I’m riding the bus through downtown Los Angeles. It’s packed, it’s hot, I’m wearing a suit and I’ve been standing since I got on 30 minutes ago. I will stand for the entire 90 minute trip.
Why am I riding LA Transit on a book tour for my big American novel release? Because I’m paying for everything, flights, hotels, food, beer, cabs, all of it is on me. I may be one of the few Edmonton/Alberta writers with a major US book deal, but in the US, I’m unknown and untested. My publisher is paying for nothing.
Well, not really. They are paying for my LA hotel. And it’s nice. Located in posh area of Westwood, the Palomar is a funky boutique hotel with free wine in the lobby everyday from 5-7 pm.
Unfortunately, the Palomar is 20 miles from the University of Southern California, the site for the LA Times Festival of Books. To get there I took a cab. $45 dollars before tip. Which explains the bus ride back.
The festival was great. It’s more of a book fair really, with hundreds of booths selling anything related to publishing. There are some great panels featuring great writers, poets and celebrities, all of it free. But I have no time for that. I must get a book signed by Mo Willems for my daughter. It’s hot, sunny and I’m wearing a dark suit. After 75 minutes in line, I get Mo’s signature on Knuffle Bunny, Too. My pits are sticky; my pale Canadian skin is sizzling.
Fortunately, my event is in a shaded tent. It’s an hour-long signing at the Mysterious Galaxy, a San Diego Bookstore. I’m signing with Michael Koryta, 28, with seven published books already. Nice guy, but I want to kill him because of his youth and talent. I sell about 10 books, which is good, and I later meet up with LA writer/filmmaker Stephen Jay Schwartz. We met at a mystery convention in March and bonded because our main characters have addictions. He’s an actual book festival panelist and sneaks me into the green room where there is free food and soda. Nice, but a Canadian book festival would at least have free beer. Since Stephen’s from LA, I ask him about taking the bus back to my hotel.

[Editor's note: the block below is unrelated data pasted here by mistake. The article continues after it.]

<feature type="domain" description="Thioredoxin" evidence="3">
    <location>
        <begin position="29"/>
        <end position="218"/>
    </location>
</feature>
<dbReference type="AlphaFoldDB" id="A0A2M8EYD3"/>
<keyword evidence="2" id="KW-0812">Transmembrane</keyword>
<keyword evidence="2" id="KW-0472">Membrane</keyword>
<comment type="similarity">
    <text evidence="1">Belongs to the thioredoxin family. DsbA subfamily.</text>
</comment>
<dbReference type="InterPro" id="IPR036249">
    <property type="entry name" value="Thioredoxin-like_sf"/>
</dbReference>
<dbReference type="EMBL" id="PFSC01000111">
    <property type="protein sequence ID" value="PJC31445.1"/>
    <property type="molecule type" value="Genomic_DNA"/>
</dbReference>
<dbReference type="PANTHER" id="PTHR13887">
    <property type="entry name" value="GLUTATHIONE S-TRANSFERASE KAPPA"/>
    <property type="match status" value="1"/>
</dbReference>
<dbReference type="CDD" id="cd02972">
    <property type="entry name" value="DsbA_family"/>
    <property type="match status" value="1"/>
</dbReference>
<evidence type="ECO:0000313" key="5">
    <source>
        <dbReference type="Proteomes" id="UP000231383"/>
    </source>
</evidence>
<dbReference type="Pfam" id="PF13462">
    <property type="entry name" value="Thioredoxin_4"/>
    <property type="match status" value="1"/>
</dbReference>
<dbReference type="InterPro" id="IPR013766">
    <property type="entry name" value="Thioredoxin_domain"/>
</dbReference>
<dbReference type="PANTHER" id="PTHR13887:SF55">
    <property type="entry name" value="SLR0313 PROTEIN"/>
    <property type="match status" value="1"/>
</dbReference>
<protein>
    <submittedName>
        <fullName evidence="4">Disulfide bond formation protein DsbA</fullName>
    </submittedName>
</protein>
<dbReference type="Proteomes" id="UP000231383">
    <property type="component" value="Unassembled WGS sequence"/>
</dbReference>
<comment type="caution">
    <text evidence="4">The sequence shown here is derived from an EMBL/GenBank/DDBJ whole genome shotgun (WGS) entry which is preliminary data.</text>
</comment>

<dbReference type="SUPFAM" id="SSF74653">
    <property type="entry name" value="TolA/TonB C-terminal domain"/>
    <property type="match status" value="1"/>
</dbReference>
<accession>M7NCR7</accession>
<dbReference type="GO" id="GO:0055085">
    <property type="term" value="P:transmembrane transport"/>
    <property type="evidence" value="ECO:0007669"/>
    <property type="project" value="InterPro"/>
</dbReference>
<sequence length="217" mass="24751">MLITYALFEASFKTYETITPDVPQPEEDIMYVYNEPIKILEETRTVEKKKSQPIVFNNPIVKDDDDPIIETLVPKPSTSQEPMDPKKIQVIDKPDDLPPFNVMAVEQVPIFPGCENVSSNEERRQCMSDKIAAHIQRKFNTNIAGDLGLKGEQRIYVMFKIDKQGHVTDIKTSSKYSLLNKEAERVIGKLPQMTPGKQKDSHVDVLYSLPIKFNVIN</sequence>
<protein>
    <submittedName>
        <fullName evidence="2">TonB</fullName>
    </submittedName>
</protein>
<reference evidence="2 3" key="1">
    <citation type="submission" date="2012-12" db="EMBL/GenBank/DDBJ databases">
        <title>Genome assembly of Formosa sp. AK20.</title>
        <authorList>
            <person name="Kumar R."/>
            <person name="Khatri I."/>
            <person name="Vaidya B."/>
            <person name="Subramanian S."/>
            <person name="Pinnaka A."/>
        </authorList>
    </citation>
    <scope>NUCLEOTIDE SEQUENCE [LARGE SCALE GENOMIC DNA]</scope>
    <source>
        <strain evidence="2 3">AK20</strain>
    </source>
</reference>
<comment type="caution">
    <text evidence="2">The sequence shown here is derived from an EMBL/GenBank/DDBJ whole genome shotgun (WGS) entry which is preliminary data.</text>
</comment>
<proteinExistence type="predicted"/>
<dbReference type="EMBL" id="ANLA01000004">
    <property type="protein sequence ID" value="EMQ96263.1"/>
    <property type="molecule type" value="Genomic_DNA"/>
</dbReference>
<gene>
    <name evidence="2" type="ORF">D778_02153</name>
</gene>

“No one who’s anyone in LA takes the bus,” he says. “But if you have to, don’t make eye contact and watch your back because you’ll be going through some sketchy neighbourhoods.”
But the LA bus in LA is no different than an Edmonton bus, except that it’s only $1.50. Nothing weird happens.
The weird stuff comes later. After showering, eating and phoning the family, I head to the hotel bar for a beer. I missed the free wine.
News breaks on the TV. Osama bin Laden is dead. No one leaves, we wait for Obama to speak. When he does, the patrons get up from their seats and gather around the TV. The bartender turns off the Muzak. A few take cell phone photos of the TV. It’s like the first moonwalk or some other awe-inspiring historical event. No one speaks, no one cheers. There’s just a hushed silence. The bartender does not turn the music back on. I finish my beer and go back to my room, setting the alarm an hour earlier than planned because I know airport security is going to be tight tomorrow. I’m heading to Vancouver.
Wayne Arthurson’s latest detective novel, Fall From Grace, is available on Amazon and various other online locations—plus, at good old fashioned book stores. His recent book tour in Canada and the U.S. is recounted in an exclusive four-part series for GigCity. Part 1 starts in in Los Angeles. (Read: Part II, Part III, Part IV)